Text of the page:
18 dead and 76 injured as 1000s of African migrants storm Spanish exclave of Melilla

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Eighteen African migrants are dead and 76 injured after a mass storming of the Spanish exclave of Melilla in North Africa.

A Spanish government spokesperson said about 2,000 migrants attempted to cross, and 133 managed to breach the border of the Spanish territory, according to Associated Press. Those who made it through proceeded to a local migrant center where Spanish authorities are evaluating their cases. 

Surrounded by Morocco, Melilla is a five-square-mile territory on the eastern side of a rocky peninsula on the Mediterranean Sea. Both Melilla and Ceuta—a similarly-situated Spanish territory—have been subjected to periodic border-storming over the years.

The two autonomous Spanish territories present migrants with the only land borders between Africa and the European Union, making them appealing targets for those who would otherwise have to attempt a Mediterranean crossing.

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“A large group of sub-Saharans [Africans]…broke through the access gate of the Barrio Chino border checkpoint and entered Melilla by jumping over the roof of the checkpoint,” local Spanish government authorities said in a statement. All of them were reportedly adult men; the stampede began at 6:40 am local time.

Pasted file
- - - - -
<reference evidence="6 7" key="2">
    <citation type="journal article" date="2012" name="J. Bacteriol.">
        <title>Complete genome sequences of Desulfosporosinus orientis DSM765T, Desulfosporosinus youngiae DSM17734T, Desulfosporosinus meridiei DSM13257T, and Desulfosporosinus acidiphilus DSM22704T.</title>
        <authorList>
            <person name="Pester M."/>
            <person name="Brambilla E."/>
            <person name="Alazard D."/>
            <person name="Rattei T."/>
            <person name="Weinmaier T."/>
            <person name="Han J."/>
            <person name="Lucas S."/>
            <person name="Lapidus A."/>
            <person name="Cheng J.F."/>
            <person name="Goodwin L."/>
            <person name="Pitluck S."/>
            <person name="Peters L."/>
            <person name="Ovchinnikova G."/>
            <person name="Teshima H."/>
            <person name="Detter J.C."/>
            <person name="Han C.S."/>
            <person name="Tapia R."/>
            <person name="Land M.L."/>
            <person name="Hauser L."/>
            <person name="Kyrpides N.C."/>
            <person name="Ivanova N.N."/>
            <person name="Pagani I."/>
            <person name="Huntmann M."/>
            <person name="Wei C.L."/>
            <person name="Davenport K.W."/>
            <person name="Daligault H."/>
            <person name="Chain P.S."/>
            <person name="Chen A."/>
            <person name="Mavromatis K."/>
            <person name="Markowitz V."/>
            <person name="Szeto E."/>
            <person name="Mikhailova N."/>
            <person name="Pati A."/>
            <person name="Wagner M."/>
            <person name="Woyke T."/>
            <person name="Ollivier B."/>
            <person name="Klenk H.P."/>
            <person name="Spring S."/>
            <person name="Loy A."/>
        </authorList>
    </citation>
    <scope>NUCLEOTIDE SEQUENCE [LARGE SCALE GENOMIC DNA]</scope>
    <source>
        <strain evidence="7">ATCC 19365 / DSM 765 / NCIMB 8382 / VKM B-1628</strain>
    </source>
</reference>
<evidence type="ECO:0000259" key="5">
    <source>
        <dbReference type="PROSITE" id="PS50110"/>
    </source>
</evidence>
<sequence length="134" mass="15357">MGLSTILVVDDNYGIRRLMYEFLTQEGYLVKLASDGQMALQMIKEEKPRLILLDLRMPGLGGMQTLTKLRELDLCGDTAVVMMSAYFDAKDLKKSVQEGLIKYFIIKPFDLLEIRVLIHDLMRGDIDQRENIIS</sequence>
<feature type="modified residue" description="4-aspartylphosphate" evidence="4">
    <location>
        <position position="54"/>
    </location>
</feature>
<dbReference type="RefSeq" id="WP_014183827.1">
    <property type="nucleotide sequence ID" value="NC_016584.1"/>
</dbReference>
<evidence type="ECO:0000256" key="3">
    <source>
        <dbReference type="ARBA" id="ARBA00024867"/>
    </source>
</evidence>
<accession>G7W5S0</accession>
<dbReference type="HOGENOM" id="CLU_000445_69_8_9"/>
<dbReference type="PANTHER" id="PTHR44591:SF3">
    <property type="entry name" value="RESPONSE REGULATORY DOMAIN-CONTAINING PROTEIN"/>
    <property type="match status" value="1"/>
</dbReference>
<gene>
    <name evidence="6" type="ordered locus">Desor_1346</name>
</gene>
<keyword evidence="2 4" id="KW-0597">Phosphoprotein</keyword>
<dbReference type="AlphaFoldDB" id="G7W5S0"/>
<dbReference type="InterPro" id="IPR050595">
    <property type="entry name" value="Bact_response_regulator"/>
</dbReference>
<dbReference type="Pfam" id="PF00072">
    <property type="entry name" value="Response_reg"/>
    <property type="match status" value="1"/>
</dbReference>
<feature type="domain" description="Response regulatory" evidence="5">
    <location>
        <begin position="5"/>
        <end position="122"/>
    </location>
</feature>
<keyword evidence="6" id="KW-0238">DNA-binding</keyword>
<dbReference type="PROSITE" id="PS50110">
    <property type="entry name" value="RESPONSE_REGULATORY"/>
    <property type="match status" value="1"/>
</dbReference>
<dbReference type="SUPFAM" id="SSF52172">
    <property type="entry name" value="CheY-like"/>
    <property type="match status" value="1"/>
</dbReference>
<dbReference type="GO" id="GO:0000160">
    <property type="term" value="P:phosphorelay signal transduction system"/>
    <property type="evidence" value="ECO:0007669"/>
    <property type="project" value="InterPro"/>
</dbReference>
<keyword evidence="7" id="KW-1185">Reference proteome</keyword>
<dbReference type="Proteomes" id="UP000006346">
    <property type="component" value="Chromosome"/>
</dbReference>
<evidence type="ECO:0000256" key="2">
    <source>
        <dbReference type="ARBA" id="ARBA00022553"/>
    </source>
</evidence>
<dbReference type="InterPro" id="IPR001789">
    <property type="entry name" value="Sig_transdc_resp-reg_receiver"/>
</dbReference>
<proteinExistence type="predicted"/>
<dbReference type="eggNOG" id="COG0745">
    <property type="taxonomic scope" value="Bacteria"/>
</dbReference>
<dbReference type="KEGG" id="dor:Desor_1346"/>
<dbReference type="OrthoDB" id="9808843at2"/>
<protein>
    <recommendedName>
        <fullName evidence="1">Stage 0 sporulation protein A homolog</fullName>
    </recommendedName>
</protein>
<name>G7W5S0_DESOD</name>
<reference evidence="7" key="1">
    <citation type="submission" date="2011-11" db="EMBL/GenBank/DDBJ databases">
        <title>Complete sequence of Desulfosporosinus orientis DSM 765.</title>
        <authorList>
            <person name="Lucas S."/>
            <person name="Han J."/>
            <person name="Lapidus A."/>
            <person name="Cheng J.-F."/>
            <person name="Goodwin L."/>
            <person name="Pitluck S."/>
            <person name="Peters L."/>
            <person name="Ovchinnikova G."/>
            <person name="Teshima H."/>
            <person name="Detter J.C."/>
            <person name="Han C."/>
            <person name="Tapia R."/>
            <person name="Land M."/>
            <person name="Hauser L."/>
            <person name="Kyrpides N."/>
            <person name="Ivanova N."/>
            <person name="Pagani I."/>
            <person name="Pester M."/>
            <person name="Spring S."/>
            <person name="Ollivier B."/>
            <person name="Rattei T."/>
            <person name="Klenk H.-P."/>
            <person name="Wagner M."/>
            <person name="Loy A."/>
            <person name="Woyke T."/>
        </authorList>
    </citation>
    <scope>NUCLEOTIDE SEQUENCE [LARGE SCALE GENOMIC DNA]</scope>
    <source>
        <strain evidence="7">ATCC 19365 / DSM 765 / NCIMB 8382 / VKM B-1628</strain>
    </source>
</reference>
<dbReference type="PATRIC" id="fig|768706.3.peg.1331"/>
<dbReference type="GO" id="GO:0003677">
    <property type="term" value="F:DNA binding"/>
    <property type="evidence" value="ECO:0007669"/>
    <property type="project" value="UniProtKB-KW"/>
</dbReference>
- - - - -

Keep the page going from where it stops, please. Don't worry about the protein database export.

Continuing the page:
The rest of the horde was repelled by the efforts of Spanish Civil Guard police and Moroccan security forces working both sides of the border fence. According to Moroccan authorities, the casualties occurred when migrants attempted to scale the iron fence.

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In what Al Jazeera characterized as a “violent, two-hour skirmish,” 49 members of the Spanish Civil Guard police were also injured. Spanish Prime Minister Pedro Sanchez said “human trafficking militias” had orchestrated “a well-organized, violent assault.”

A Moroccan human rights organization suggested to Reuters that the mass border-breaching attempt was prompted by Morocco’s “intense crackdown” on migrants and, specifically, an effort to clear migrant camps in a nearby forest on the day before. 


In a March onslaught, Spanish police weren’t nearly as successful: close to 1,000 migrants breached the border in a stamped said to number more than 3,500.  


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